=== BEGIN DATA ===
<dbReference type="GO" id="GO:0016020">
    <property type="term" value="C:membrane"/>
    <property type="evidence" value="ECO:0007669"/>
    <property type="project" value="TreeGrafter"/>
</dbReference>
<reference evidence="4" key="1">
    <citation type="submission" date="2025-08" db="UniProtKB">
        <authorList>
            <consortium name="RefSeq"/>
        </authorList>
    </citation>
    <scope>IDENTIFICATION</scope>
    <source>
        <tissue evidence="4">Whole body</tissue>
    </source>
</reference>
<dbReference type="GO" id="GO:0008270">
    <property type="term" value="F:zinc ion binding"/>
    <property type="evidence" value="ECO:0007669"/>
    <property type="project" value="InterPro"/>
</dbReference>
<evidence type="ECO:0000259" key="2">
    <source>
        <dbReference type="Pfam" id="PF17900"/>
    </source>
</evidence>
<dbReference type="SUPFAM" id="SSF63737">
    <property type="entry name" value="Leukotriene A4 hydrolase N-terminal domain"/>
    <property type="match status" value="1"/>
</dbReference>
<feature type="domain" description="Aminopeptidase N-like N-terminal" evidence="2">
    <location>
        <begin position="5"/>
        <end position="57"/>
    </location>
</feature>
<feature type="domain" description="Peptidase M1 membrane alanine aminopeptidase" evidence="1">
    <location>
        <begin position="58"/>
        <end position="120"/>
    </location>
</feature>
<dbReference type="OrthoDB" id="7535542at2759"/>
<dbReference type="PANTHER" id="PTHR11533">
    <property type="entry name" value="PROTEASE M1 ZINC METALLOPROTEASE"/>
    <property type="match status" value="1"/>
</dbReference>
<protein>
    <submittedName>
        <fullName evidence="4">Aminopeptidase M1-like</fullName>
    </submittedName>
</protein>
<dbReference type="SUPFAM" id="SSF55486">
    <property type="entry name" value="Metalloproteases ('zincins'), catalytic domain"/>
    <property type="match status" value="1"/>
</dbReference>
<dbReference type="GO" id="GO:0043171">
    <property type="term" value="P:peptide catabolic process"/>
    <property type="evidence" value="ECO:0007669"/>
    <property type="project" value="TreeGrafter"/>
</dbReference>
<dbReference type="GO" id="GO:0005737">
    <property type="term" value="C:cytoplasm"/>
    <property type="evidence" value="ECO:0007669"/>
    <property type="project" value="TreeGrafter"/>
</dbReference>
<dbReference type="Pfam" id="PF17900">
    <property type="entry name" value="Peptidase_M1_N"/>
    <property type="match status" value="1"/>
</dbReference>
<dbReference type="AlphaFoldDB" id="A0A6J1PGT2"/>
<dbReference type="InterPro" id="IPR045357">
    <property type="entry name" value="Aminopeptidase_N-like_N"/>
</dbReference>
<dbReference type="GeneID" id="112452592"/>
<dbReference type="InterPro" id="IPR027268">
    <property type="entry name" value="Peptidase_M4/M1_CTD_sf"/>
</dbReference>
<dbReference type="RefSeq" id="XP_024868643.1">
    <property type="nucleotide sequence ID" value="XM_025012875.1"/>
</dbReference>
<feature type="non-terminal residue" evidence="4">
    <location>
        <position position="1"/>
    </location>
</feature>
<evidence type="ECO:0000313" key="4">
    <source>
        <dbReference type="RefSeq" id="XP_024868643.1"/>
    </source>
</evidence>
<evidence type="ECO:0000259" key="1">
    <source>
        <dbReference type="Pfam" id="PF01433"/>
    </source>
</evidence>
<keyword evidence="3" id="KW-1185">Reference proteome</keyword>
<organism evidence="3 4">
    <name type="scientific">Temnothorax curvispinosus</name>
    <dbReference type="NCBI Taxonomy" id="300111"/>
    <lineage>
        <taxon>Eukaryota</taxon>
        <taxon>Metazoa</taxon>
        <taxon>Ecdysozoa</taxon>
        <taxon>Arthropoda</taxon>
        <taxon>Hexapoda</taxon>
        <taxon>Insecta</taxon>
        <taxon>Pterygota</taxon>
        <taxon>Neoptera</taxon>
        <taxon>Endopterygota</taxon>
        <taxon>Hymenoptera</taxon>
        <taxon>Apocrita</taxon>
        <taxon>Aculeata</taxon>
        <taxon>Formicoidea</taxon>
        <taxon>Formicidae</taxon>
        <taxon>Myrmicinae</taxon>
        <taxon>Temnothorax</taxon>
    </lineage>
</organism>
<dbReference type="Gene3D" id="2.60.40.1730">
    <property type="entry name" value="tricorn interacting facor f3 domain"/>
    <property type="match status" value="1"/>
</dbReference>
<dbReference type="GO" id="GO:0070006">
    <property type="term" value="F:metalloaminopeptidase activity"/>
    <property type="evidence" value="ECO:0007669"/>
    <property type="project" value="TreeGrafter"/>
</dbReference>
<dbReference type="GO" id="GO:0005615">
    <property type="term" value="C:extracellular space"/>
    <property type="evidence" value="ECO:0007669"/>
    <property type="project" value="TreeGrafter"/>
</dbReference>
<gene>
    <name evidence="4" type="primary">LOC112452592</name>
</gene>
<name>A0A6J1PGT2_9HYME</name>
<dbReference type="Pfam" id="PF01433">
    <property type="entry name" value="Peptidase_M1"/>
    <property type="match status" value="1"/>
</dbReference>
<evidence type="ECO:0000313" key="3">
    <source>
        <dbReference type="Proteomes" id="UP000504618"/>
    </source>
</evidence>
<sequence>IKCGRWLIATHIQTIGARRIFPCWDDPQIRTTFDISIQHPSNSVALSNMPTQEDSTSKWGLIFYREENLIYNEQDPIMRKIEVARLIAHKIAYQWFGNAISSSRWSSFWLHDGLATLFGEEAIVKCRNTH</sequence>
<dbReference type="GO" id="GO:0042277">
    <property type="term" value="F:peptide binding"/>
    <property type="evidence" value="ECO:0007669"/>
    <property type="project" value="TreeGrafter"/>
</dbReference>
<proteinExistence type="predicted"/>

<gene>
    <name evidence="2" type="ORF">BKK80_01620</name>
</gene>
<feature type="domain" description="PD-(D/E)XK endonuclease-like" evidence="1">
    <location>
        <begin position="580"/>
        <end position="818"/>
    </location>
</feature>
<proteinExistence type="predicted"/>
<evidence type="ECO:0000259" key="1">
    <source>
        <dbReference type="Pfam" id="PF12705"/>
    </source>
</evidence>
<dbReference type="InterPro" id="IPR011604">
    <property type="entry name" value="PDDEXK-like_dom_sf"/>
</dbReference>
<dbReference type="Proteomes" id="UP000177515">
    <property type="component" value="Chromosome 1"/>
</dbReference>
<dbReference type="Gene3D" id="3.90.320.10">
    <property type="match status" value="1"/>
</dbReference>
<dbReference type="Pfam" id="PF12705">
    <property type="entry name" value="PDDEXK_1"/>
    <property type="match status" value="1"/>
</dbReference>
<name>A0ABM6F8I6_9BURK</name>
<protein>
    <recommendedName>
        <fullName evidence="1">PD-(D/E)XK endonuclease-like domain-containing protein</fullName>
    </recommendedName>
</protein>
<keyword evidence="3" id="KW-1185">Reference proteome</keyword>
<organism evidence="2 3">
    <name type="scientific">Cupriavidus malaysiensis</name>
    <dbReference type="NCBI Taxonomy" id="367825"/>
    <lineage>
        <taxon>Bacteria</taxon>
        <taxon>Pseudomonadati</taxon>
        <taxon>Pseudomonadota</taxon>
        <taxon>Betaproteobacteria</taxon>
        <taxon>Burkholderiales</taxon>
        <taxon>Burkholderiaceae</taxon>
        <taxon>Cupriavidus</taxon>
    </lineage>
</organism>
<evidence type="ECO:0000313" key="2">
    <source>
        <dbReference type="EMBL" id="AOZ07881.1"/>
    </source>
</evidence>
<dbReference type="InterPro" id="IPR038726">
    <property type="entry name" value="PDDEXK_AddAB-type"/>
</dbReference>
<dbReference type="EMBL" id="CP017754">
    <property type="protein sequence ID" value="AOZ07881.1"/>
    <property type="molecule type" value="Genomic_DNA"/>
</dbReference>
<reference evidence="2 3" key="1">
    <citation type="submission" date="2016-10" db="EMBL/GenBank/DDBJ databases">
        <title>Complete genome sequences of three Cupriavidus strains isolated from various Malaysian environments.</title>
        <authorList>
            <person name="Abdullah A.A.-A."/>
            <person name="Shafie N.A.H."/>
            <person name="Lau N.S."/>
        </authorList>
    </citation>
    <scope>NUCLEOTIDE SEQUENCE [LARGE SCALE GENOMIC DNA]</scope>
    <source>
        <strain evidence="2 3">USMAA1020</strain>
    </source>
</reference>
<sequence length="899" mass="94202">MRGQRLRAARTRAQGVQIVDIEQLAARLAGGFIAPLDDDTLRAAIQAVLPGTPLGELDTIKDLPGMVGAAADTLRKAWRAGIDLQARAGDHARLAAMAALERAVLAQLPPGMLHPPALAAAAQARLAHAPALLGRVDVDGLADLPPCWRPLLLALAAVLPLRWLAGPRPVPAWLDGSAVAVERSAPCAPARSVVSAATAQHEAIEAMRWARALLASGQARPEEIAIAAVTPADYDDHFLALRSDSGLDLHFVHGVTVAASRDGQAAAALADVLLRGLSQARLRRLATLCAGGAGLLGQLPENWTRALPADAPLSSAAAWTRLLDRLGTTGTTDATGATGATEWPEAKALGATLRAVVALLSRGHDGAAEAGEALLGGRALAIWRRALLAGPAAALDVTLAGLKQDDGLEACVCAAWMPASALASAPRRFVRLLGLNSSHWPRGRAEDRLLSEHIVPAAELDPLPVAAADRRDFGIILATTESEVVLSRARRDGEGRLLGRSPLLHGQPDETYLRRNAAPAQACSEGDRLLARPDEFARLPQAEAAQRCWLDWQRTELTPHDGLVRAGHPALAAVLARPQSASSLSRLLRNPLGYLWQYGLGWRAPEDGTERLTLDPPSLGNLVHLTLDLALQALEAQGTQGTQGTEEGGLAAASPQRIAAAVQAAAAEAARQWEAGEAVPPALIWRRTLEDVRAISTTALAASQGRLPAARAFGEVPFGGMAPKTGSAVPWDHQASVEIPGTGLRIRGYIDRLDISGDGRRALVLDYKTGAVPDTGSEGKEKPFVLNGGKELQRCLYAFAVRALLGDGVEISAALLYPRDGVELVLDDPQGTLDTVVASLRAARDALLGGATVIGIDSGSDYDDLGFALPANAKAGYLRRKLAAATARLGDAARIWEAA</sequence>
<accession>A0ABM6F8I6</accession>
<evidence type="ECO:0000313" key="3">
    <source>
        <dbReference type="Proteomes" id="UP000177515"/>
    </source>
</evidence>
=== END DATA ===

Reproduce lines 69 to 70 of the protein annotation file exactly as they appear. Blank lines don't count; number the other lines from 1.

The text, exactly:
    <property type="match status" value="1"/>
</dbReference>